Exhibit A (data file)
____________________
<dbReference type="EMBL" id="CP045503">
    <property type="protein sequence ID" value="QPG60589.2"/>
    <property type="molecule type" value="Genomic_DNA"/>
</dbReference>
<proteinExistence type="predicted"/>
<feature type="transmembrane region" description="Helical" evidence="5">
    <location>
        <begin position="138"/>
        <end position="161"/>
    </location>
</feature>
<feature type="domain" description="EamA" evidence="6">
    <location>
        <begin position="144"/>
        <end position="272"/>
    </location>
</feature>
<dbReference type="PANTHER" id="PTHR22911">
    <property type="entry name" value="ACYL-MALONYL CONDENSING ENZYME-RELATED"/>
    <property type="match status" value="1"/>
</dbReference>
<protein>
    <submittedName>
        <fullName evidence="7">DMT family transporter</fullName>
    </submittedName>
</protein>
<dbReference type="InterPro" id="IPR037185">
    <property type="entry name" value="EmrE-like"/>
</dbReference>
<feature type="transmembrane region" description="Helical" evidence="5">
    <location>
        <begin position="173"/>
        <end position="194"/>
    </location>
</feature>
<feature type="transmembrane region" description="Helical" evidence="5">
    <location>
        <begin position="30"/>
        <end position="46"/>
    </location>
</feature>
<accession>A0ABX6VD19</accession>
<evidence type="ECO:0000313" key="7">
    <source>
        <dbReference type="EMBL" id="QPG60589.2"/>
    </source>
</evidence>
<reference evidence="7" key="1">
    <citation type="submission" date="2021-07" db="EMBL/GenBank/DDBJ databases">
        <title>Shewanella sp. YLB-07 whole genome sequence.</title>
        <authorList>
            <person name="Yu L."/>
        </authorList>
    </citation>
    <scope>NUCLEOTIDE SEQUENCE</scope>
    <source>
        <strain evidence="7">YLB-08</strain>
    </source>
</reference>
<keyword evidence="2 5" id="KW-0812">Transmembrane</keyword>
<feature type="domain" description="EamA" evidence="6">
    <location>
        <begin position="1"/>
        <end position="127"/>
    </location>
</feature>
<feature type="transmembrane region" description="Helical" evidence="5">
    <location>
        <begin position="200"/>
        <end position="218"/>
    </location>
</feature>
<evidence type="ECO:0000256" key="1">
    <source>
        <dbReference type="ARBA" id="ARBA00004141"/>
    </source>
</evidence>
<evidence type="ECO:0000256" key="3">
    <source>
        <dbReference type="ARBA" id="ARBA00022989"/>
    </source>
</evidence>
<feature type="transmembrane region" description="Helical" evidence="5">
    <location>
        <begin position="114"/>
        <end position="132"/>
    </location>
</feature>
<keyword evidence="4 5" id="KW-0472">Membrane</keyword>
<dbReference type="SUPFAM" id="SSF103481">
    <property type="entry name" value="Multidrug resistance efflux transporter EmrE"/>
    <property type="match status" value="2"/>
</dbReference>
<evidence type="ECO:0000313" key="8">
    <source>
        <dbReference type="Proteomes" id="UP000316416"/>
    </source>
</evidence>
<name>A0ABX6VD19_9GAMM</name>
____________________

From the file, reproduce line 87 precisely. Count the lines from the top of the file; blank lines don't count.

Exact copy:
    </location>